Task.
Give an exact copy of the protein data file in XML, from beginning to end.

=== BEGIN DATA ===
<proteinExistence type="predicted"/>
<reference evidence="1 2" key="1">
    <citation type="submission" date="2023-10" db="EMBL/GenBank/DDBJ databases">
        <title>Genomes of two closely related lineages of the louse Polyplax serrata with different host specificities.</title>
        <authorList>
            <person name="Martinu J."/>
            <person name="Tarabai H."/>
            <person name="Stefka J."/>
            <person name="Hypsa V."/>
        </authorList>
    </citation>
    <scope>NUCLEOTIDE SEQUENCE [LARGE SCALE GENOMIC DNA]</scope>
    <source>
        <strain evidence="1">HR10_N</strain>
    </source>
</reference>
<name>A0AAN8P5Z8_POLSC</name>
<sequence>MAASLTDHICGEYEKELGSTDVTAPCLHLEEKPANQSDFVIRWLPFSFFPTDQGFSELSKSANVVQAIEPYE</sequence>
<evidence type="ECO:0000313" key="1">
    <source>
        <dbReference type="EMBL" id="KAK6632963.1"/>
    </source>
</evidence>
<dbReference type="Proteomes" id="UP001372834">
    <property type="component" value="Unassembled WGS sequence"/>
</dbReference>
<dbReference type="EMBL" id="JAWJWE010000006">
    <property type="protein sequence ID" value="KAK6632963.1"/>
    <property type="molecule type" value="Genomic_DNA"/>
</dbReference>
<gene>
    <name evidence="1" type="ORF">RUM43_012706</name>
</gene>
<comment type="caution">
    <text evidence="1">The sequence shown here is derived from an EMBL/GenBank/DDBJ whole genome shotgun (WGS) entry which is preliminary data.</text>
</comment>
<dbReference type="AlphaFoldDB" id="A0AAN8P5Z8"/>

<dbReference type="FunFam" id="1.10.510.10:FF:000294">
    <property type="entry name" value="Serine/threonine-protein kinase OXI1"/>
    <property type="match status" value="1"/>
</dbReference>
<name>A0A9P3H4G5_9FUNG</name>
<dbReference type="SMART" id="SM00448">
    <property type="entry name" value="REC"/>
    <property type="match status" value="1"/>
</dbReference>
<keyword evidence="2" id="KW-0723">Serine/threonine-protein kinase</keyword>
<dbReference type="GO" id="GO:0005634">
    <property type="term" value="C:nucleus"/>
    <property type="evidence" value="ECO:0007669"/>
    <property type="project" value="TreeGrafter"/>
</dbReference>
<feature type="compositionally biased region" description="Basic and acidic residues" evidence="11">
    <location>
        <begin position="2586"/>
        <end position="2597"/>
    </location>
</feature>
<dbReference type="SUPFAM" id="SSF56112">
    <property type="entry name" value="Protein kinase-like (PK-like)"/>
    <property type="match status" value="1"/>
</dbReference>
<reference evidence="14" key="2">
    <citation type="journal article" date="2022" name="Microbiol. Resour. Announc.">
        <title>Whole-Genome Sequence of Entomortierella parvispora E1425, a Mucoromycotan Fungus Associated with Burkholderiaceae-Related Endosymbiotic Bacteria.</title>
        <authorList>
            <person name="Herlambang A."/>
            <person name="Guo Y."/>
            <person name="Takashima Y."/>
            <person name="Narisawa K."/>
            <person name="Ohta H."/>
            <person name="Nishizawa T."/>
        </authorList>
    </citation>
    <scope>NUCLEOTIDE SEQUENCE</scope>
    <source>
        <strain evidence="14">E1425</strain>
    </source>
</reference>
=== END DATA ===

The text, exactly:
<proteinExistence type="predicted"/>
<reference evidence="1 2" key="1">
    <citation type="submission" date="2023-10" db="EMBL/GenBank/DDBJ databases">
        <title>Genomes of two closely related lineages of the louse Polyplax serrata with different host specificities.</title>
        <authorList>
            <person name="Martinu J."/>
            <person name="Tarabai H."/>
            <person name="Stefka J."/>
            <person name="Hypsa V."/>
        </authorList>
    </citation>
    <scope>NUCLEOTIDE SEQUENCE [LARGE SCALE GENOMIC DNA]</scope>
    <source>
        <strain evidence="1">HR10_N</strain>
    </source>
</reference>
<name>A0AAN8P5Z8_POLSC</name>
<sequence>MAASLTDHICGEYEKELGSTDVTAPCLHLEEKPANQSDFVIRWLPFSFFPTDQGFSELSKSANVVQAIEPYE</sequence>
<evidence type="ECO:0000313" key="1">
    <source>
        <dbReference type="EMBL" id="KAK6632963.1"/>
    </source>
</evidence>
<dbReference type="Proteomes" id="UP001372834">
    <property type="component" value="Unassembled WGS sequence"/>
</dbReference>
<dbReference type="EMBL" id="JAWJWE010000006">
    <property type="protein sequence ID" value="KAK6632963.1"/>
    <property type="molecule type" value="Genomic_DNA"/>
</dbReference>
<gene>
    <name evidence="1" type="ORF">RUM43_012706</name>
</gene>
<comment type="caution">
    <text evidence="1">The sequence shown here is derived from an EMBL/GenBank/DDBJ whole genome shotgun (WGS) entry which is preliminary data.</text>
</comment>
<dbReference type="AlphaFoldDB" id="A0AAN8P5Z8"/>

<dbReference type="FunFam" id="1.10.510.10:FF:000294">
    <property type="entry name" value="Serine/threonine-protein kinase OXI1"/>
    <property type="match status" value="1"/>
</dbReference>
<name>A0A9P3H4G5_9FUNG</name>
<dbReference type="SMART" id="SM00448">
    <property type="entry name" value="REC"/>
    <property type="match status" value="1"/>
</dbReference>
<keyword evidence="2" id="KW-0723">Serine/threonine-protein kinase</keyword>
<dbReference type="GO" id="GO:0005634">
    <property type="term" value="C:nucleus"/>
    <property type="evidence" value="ECO:0007669"/>
    <property type="project" value="TreeGrafter"/>
</dbReference>
<feature type="compositionally biased region" description="Basic and acidic residues" evidence="11">
    <location>
        <begin position="2586"/>
        <end position="2597"/>
    </location>
</feature>
<dbReference type="SUPFAM" id="SSF56112">
    <property type="entry name" value="Protein kinase-like (PK-like)"/>
    <property type="match status" value="1"/>
</dbReference>
<reference evidence="14" key="2">
    <citation type="journal article" date="2022" name="Microbiol. Resour. Announc.">
        <title>Whole-Genome Sequence of Entomortierella parvispora E1425, a Mucoromycotan Fungus Associated with Burkholderiaceae-Related Endosymbiotic Bacteria.</title>
        <authorList>
            <person name="Herlambang A."/>
            <person name="Guo Y."/>
            <person name="Takashima Y."/>
            <person name="Narisawa K."/>
            <person name="Ohta H."/>
            <person name="Nishizawa T."/>
        </authorList>
    </citation>
    <scope>NUCLEOTIDE SEQUENCE</scope>
    <source>
        <strain evidence="14">E1425</strain>
    </source>
</reference>